Do You Possess Bold Leadership To Respond To Crisis?

Do You Possess Bold Leadership To Respond To Crisis?

Do You Possess Bold Leadership To Respond To Crisis?

Leaders prove their real value when their leadership is tested. But when you wake up faced with a crisis management situation you don’t have the luxury of time on your side to go back and develop your skills or get more prepared. You have to make quick but correct executive decisions and steadily exhibit the poise and gravitas of calculated, strategic, responsive leadership that isn’t defensive, tainted with fear, and unprofessionally reactive.

You have to be a role model of leadership in action and ensure that your organization or team will weather the storm without a loss of morale or energy. That’s a lot to ask. But if you are up to the task these challenges can catapult you into the ranks of legendary leaders – both in your organization and across your industry.

What skills and qualities does this kind of leadership demand? Here are some of the core competencies you’ll want to develop in order to face those challenges in a bold, responsive way that defines your leadership brand in a positive way.

Leadership is Accountability

To lead, learn how to step up and own the outcome – whether it is positive or negative. Leaders who don’t take full responsibility for what happens on their watch are never going to inspire the troops. That lack of ownership undermines all credibility. Not only does it express a lack of courage, it also sends the message that nobody is ultimately in charge – or in control.

How you accept accountability is a true measure of your moral compass, and it demonstrates that you deserve your place at the head of the table. You earn that kind of respect by accepting the blame when things go wrong, instead of pointing fingers. That means that when things go right, everyone will also give you full credit for those accomplishments.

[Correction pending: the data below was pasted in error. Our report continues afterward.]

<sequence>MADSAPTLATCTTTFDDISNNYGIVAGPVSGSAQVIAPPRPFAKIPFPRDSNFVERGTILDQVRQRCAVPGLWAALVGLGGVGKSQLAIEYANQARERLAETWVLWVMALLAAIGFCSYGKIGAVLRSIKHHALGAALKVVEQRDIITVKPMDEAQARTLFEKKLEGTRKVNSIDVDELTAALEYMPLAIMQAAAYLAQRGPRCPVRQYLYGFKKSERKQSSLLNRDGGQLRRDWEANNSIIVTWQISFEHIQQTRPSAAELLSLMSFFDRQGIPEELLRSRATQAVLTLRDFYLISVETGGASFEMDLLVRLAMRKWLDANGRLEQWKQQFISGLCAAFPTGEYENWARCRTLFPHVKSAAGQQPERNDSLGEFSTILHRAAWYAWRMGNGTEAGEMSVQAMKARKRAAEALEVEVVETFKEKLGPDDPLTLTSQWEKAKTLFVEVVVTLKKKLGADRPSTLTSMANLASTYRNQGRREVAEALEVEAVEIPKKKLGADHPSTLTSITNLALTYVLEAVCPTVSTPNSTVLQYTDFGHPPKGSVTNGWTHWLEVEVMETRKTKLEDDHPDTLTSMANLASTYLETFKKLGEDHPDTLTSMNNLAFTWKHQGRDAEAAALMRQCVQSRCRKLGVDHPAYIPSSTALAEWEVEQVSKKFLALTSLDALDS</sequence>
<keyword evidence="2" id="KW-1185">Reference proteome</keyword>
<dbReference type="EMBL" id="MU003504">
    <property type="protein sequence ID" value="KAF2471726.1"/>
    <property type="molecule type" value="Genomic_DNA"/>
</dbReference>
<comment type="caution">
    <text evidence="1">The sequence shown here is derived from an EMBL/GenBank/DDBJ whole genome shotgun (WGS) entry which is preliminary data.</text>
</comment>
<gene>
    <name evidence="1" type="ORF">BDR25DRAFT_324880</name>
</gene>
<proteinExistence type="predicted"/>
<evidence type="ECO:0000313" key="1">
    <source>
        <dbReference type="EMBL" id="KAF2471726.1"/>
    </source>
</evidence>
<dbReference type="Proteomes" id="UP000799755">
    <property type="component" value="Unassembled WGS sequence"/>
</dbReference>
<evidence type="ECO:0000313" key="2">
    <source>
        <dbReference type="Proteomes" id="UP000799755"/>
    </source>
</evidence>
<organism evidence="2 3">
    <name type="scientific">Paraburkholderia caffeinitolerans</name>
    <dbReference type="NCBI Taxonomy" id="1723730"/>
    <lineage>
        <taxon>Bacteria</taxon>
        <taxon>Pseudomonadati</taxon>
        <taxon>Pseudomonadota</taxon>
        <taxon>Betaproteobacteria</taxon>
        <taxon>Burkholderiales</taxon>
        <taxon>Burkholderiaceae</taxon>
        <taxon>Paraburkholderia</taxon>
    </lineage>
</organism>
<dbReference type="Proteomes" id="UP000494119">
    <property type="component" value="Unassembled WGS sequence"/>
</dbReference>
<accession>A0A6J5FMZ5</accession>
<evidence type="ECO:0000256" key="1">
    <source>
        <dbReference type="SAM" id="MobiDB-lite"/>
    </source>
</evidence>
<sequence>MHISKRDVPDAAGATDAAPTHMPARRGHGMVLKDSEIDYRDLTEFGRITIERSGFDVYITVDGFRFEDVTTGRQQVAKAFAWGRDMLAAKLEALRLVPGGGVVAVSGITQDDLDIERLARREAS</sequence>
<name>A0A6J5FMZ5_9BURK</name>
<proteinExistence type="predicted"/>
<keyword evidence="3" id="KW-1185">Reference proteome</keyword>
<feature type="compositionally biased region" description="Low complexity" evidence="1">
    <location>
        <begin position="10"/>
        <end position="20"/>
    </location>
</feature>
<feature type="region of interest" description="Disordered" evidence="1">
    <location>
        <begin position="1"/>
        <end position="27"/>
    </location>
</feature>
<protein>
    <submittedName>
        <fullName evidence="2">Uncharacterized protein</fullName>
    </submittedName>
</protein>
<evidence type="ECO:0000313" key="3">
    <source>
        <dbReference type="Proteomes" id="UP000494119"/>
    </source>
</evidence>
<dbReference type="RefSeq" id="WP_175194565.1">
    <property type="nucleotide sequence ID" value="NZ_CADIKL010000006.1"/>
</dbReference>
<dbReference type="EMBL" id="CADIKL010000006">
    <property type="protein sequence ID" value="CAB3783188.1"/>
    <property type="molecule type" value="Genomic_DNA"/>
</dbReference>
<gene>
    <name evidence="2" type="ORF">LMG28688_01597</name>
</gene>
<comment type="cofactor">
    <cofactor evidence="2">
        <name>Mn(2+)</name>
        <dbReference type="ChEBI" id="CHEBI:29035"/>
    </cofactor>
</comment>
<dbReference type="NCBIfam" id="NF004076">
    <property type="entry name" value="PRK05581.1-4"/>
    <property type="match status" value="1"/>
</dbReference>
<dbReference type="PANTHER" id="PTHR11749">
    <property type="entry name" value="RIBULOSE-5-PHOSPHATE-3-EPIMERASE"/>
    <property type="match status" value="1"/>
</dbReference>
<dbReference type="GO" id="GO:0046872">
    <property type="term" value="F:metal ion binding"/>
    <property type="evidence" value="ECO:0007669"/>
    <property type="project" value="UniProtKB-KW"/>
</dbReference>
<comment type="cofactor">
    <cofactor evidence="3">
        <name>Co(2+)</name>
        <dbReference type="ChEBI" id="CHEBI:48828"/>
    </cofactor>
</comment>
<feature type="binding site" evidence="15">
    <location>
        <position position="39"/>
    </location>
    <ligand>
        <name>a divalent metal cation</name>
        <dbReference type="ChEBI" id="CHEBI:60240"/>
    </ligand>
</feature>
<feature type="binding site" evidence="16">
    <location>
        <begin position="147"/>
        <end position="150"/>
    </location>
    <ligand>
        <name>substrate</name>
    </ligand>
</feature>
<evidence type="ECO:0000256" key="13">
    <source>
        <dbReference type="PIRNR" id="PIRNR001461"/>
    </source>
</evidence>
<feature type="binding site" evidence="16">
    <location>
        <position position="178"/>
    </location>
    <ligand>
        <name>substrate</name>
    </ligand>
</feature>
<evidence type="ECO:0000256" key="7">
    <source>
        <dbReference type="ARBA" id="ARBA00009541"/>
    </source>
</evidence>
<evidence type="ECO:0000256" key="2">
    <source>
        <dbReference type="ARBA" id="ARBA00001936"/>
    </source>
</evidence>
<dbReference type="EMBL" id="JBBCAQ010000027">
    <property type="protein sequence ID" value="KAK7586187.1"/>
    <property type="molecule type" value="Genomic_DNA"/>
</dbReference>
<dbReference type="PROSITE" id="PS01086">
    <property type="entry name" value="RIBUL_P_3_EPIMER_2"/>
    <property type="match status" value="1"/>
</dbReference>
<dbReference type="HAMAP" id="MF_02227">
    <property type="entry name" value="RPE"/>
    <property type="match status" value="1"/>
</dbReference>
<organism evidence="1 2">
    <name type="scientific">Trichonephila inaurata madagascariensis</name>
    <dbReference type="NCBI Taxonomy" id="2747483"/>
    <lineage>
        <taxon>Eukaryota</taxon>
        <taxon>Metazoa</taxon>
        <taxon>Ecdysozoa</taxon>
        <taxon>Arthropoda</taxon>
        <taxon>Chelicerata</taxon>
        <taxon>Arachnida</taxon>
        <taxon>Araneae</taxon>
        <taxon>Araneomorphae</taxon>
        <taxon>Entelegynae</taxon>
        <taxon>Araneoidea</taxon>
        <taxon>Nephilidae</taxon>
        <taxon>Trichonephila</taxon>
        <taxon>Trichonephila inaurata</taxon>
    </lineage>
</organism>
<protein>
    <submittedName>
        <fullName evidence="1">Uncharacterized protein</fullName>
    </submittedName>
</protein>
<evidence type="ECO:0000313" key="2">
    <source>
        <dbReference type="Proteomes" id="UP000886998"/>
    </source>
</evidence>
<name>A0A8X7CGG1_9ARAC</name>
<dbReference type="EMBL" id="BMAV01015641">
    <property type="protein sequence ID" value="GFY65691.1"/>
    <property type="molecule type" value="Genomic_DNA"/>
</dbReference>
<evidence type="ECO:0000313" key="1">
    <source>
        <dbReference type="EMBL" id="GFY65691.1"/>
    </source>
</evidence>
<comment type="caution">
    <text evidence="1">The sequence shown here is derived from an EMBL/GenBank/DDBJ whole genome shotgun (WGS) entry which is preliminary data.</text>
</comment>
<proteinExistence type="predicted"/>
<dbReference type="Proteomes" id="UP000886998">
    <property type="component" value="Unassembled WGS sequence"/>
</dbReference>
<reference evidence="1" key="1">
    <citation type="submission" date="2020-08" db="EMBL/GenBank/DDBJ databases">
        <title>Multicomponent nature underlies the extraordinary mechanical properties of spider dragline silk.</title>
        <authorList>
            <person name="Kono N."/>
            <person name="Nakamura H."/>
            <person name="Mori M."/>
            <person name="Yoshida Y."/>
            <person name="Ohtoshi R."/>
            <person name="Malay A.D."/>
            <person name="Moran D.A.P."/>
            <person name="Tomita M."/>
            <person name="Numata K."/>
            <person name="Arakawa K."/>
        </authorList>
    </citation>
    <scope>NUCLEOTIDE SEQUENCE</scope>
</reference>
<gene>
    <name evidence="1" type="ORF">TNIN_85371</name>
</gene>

Failure Is Not Fatal

Don’t let a failure weaken your resolve or crumble your confidence, and don’t try to push it under the rug. Develop a narrative that lets you reframe past failures in a positive light. That can inspire others by showing your ability to take that kind of experience and learn from it and use it to grow as a more mature leader.

Develop your leadership skills and practice them daily, to maximize success and help eliminate the potential for failure. But acknowledge that everyone who is experienced enough to lead has endured setbacks and failures. What matters is how you bounce back. Cultivate a mindset of resiliency that interprets these missteps as tuition in the business school of life.

Expect the Unexpected

You cannot know what your next challenge or crisis will be. But you can evaluate your strengths and vulnerabilities and develop your leadership assets and tools accordingly. That way you are fully prepared and never caught off guard and ill-equipped.

To minimize setbacks and the potential for you to have to be held accountable for negative outcomes, you have to constantly train. Just as athletes win games on the practice field and while they are being coached to polish their abilities, the most influential leaders also stay in tip-top condition.

Train Hard, Win Easily

You may not be able to guess the next unexpected event. But you certainly can anticipate it and prepare for it. There is no excuse for a lack of leadership preparedness. That’s why I will drill leaders I am coaching, shadow them as they conduct meetings and give presentations, and play the role of a hard-questioning board member or skeptical customer.

We train using these realistic scenario-based formats so that when they get peppered with unexpected questions, have to face the media in the wake of a scandal, or need to deliver the presentation of a lifetime to a valuable client they are ready.

What leadership challenge or crisis scenario keeps you up at night? How can you preemptively address it, so that you are better prepared – and also get a better night’s sleep? I’d love to hear from you to learn from your insight and experience.

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